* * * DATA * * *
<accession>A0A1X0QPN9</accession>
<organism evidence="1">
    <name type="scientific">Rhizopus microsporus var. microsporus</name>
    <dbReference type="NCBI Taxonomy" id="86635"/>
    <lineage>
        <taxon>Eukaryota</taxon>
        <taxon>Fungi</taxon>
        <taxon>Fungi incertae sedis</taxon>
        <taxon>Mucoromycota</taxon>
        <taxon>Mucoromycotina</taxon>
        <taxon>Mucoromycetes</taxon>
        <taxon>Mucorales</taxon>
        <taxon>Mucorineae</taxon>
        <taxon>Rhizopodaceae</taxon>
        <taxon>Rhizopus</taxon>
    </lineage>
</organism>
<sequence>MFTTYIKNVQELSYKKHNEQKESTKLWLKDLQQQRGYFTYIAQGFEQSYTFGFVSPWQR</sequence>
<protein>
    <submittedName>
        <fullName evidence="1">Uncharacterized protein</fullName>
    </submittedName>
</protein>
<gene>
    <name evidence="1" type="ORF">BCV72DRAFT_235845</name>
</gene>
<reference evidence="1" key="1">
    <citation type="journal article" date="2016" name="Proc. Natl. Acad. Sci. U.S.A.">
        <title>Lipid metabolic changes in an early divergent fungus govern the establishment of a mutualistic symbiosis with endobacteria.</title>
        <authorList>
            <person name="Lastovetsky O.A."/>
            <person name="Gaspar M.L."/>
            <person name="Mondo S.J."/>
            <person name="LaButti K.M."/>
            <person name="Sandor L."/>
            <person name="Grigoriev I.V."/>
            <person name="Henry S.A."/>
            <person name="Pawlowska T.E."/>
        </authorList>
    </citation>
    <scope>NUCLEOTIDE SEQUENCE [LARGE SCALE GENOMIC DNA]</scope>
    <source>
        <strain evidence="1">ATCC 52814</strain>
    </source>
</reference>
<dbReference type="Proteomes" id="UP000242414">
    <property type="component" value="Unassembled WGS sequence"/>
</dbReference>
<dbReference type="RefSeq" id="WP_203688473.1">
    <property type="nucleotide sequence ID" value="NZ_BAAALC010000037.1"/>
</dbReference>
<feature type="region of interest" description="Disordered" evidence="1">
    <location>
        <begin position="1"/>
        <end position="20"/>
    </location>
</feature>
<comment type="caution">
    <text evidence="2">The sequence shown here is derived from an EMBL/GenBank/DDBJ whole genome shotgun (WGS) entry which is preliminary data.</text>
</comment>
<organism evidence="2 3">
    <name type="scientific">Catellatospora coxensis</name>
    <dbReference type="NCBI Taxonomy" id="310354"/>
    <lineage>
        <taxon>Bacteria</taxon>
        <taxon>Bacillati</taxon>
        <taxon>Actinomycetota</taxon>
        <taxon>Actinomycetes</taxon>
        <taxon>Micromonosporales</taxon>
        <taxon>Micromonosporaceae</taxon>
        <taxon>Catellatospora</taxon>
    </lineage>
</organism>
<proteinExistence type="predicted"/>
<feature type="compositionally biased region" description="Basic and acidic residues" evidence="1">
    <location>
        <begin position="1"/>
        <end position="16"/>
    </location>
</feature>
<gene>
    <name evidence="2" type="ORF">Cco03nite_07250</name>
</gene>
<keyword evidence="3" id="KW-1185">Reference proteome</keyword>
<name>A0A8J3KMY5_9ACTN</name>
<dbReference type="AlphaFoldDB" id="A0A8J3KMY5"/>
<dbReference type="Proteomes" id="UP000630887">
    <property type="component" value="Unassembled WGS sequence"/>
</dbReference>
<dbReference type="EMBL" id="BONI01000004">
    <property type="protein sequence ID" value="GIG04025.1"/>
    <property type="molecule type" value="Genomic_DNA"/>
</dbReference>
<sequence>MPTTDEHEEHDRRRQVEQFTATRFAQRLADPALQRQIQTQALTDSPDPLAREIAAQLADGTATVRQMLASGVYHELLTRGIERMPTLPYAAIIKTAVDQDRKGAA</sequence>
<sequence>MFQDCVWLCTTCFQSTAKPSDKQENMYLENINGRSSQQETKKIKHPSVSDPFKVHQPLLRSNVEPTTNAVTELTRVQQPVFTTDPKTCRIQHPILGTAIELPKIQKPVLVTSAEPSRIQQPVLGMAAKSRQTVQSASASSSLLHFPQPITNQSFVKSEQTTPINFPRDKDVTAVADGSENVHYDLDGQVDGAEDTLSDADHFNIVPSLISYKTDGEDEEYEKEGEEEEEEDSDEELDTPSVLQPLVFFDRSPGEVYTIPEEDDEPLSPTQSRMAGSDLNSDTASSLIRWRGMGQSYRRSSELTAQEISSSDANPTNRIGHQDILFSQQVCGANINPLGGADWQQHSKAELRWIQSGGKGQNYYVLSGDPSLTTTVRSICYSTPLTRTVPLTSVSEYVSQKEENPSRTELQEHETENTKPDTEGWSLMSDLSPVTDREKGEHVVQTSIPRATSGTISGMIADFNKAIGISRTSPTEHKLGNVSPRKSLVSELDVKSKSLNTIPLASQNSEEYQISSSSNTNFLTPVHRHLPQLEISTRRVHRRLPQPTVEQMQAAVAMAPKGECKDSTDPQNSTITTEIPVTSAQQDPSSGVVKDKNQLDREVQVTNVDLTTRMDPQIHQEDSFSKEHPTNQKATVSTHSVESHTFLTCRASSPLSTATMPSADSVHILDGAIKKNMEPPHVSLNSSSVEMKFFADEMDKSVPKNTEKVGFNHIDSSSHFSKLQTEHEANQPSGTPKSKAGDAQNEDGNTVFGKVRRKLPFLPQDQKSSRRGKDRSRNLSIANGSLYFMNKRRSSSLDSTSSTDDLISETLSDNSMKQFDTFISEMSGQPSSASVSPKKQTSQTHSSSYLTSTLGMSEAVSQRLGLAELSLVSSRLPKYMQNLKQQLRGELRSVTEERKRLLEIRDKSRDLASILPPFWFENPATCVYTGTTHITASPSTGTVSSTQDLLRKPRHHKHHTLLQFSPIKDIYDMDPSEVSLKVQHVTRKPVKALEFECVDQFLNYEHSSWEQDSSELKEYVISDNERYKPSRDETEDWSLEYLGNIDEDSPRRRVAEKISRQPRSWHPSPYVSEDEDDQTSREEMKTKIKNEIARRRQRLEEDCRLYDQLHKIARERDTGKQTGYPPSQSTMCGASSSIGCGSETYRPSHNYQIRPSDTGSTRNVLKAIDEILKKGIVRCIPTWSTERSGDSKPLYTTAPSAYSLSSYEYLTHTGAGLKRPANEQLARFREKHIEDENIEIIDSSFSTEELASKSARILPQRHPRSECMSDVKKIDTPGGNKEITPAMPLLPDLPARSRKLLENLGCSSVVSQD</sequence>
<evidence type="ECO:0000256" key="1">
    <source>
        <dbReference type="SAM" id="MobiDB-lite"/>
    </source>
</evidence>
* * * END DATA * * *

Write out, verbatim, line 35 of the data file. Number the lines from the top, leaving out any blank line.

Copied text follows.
            <person name="Sandor L."/>